I have had a report back from Bob McGowan , Senior Curator, Birds
National Museums Scotland about our two unhatched Osprey eggs which were removed from the nest under license on the 2nd July. We asked for them to be analyzed to see what went wrong with them, and it turns out that they may not have been fertilised at all. Neither egg had any sign of an embryo inside and certainly not a chick ready to hatch, despite the fact that many of us were convinced we saw a tiny hole and movement in one around hatching time.
Mr McGowan said:
“The two eggs were rotten/addled with no sign of any development. I wonder if the prolonged wet weather might have been a factor in bacterial degradation (but I’m just speculating).”
So why were the eggs not viable? We may never know exactly, but it is possible that either our male or female may have lower fertility, or it may be just very bad luck, I am told this is not unusual in Osprey nests, and that we shouldn’t worry unless it happens several years in a row.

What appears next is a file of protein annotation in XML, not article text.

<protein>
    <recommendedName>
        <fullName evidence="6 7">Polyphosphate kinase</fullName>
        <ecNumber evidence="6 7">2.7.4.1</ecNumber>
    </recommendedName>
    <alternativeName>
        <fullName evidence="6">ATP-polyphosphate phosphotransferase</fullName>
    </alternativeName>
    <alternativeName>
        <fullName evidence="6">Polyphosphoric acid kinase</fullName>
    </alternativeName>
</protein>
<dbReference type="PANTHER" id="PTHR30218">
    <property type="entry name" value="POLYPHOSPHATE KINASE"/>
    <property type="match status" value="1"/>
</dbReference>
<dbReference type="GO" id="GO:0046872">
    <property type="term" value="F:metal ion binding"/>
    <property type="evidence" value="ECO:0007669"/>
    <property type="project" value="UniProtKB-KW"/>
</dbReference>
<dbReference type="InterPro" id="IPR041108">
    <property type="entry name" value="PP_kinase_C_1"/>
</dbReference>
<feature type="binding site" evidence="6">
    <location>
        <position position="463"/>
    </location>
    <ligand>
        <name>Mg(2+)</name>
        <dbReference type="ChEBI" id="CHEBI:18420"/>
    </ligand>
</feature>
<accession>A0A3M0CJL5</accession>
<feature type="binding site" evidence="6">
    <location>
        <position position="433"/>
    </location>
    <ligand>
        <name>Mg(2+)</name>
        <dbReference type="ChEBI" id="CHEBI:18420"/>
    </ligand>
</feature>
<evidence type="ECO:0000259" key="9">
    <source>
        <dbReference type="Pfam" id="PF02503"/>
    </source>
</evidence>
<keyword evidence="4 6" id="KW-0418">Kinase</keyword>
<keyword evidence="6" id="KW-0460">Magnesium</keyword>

As at many raptor nests in the UK this year second and third chicks have not survived due to the prolonger wet and cold weather and subsequent food shortages, perhaps it has been a blessing in disguise that we only had one viable egg this year. The resultant chick’s odds of survival have definitely been higher with all the food and attention to himself .
Help protect Scotland’s wildlife
Join today from just £3 a month to help protect the species you love.
I have had a report back from Bob McGowan , Senior Curator, Birds National Museums Scotland about our two unhatched Osprey eggs which were removed from the nest under license …